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Submit a Manuscript to the Journal
Ethics and Social Welfare

For a Special Issue on
Where the rivers meet: Sharing ethical research experiences in social justice, social welfare, community work, social policy, and social work

Abstract deadline
01 April 2022

Manuscript deadline
15 August 2022

Cover image - Ethics and Social Welfare

Special Issue Editor(s)

Ian Calliou, University of Manitoba
[email protected]

Ana M. Sobočan, University of Ljubljana
[email protected]

Submit an ArticleVisit JournalArticles

Where the rivers meet: Sharing ethical research experiences in social justice, social welfare, community work, social policy, and social work

They have a place in Winnipeg, Manitoba, Canada where three rivers meet. For thousands of years this place has been a meeting place of different cultures, societies, and peoples. It was the heart of transcontinental trade routes, its location in the geographic centre of Turtle Island. Goods were traded, but also an exchange of knowledges, practices, and experiences. When Europeans arrived, they too traded with the many communities. When these nations and peoples made this journey to this place it was an endeavour. Their return on this labour was only fruitful by the assumption that what was traded would not be arbitrarily devalued. That the journey itself served as a sort of stripping away of power imbalances to reside at a place of mutual benefit. What each group brought would be unique, embedded in their contexts and cultures, and in demand to the others who arrived. Its value recognized based on inimitability derived from the origins of that knowledge/experience. What each brought was valued and the trades reflected that.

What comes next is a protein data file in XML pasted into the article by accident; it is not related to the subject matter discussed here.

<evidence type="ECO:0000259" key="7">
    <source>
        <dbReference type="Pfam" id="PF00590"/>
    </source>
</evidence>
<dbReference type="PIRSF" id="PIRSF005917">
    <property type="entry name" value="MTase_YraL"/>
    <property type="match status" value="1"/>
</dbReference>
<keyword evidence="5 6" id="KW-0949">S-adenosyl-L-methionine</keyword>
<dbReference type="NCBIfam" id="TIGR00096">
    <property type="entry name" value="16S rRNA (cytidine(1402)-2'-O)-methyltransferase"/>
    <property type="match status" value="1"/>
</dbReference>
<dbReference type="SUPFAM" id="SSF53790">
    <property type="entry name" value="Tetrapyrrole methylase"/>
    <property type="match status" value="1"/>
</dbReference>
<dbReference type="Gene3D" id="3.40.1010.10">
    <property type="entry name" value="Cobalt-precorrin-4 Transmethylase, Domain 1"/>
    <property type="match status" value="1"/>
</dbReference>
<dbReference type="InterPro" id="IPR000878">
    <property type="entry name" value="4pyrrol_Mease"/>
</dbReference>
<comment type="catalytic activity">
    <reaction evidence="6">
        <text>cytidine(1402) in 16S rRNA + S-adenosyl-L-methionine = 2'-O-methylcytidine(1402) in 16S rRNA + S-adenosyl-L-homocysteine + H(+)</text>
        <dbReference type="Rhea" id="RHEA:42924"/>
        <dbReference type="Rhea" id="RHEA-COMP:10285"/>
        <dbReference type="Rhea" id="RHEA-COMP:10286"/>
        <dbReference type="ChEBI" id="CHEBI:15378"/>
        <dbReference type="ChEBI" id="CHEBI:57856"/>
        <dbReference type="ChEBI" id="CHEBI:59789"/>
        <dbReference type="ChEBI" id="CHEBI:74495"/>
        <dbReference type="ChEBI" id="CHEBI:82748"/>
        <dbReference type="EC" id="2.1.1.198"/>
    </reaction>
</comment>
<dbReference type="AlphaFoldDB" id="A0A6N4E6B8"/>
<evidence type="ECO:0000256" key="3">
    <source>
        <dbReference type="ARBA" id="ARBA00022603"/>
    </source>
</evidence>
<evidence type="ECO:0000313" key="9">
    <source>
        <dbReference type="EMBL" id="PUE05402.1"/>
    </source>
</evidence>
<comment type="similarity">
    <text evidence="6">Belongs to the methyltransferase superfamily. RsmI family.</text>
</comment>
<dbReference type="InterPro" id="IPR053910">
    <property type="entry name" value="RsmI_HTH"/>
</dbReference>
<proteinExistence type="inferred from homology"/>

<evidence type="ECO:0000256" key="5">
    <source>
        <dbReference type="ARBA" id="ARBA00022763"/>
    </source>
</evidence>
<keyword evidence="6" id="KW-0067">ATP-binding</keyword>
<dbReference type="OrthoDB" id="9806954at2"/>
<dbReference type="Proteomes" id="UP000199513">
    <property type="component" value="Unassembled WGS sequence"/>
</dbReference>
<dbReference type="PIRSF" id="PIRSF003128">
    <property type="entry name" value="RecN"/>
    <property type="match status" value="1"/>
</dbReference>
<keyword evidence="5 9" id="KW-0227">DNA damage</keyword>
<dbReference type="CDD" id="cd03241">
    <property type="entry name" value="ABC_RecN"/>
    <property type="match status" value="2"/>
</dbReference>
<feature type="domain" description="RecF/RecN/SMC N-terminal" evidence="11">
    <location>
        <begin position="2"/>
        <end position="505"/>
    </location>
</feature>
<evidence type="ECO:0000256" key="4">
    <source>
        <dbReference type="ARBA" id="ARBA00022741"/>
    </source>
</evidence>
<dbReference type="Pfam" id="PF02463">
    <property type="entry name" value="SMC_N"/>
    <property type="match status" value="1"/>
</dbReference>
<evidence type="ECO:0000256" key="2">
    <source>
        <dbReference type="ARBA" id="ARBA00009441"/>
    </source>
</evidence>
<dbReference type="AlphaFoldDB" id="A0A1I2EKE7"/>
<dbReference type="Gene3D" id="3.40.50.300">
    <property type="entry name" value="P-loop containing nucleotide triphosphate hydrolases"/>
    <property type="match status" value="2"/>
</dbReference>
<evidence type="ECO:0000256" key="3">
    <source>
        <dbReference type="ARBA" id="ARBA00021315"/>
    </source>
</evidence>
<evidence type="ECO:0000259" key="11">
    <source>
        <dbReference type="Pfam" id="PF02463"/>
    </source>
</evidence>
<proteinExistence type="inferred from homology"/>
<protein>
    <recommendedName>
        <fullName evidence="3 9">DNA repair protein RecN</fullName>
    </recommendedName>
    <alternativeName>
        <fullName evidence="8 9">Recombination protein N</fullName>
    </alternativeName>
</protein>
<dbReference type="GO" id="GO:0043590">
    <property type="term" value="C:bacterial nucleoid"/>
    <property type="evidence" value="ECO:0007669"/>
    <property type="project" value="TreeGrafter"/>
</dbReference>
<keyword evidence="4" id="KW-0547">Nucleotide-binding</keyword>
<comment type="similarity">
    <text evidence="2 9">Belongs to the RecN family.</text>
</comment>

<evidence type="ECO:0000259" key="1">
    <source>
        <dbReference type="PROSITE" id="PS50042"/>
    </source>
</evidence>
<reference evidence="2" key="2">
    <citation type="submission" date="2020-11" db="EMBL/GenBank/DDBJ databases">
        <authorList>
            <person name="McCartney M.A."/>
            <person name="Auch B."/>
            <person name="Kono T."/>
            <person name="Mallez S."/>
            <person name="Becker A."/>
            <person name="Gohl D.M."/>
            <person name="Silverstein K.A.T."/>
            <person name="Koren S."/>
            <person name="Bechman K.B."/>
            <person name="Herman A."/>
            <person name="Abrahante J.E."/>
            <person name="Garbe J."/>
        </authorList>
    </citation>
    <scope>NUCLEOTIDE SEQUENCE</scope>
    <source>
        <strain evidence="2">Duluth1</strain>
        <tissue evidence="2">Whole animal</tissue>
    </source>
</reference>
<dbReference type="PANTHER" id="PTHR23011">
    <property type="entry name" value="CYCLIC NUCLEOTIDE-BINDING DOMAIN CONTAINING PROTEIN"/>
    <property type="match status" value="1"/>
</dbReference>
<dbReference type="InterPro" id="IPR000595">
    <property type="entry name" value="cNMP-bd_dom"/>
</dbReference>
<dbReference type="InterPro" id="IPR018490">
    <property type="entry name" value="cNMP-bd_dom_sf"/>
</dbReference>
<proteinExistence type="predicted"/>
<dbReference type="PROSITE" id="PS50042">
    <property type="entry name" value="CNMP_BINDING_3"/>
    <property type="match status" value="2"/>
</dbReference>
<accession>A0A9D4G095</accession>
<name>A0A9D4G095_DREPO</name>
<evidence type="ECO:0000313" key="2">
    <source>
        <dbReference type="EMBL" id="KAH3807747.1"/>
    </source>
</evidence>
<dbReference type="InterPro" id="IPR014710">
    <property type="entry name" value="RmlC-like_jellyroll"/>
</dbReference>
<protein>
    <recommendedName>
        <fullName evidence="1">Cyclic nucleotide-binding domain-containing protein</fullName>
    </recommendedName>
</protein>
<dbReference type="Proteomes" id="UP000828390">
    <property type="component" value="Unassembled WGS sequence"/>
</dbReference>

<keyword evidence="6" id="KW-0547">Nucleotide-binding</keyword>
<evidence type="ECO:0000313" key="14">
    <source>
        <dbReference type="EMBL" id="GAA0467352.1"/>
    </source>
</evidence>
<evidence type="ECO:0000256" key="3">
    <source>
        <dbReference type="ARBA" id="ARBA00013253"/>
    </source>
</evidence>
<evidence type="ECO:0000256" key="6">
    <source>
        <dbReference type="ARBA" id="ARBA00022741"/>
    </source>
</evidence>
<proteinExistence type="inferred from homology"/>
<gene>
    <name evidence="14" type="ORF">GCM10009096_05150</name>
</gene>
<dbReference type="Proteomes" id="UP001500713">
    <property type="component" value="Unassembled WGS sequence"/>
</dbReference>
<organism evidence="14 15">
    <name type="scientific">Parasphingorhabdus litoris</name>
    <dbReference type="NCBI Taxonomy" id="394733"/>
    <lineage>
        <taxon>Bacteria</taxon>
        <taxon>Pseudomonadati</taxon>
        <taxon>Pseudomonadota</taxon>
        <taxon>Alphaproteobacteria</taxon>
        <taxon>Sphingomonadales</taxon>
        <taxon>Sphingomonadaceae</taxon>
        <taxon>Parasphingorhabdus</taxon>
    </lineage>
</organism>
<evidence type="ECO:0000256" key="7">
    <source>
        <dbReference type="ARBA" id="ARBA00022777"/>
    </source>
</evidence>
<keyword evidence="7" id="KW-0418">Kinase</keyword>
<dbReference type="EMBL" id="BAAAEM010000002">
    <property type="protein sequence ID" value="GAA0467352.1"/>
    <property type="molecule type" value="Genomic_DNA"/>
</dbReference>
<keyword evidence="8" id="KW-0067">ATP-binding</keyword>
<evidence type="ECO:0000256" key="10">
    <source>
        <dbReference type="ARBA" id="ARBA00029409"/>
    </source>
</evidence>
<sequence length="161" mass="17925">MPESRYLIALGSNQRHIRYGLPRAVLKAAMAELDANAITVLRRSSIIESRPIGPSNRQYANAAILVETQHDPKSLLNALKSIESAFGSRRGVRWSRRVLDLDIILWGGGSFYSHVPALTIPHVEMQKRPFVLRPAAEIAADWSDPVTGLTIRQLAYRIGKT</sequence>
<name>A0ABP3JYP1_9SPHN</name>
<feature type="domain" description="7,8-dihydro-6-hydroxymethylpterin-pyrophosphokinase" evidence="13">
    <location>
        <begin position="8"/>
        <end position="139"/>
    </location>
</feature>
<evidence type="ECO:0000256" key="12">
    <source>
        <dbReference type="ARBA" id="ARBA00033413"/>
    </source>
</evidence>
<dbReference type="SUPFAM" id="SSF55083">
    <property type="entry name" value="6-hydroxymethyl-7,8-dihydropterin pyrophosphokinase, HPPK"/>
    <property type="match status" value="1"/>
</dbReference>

To engage in research processes is already to be engaging with ethical complexity. It is an endeavour marked by privilege and authority, prone to misconduct, and shaped by responsibility and relationships. Power, agency, ethical, social, and cultural issues undeniably permeate all research, and it is important that questions of practise in research and the foundations of research are addressed along a broad spectrum of issues that include research processes, methods and purposes, forms of interpretation, and issues related to the values and ethical choices of those conducting the research. Research ethics brings complexity to research processes. While the norms and principles of research (often) seem very simple, dilemmas and controversies abound in research practise. Conducting research and with integrity means conducting research responsibly and in a morally defensible manner, while adhering to relevant ethical principles. Many researchers would certainly agree that the ethical perspective needs to go beyond a legalistic and codified understanding of research ethics to consider the socio-political embeddedness of ethical principles and how research can serve as a means of providing knowledge, interrogating social justice, realising human rights and mobilising social equality and inclusion.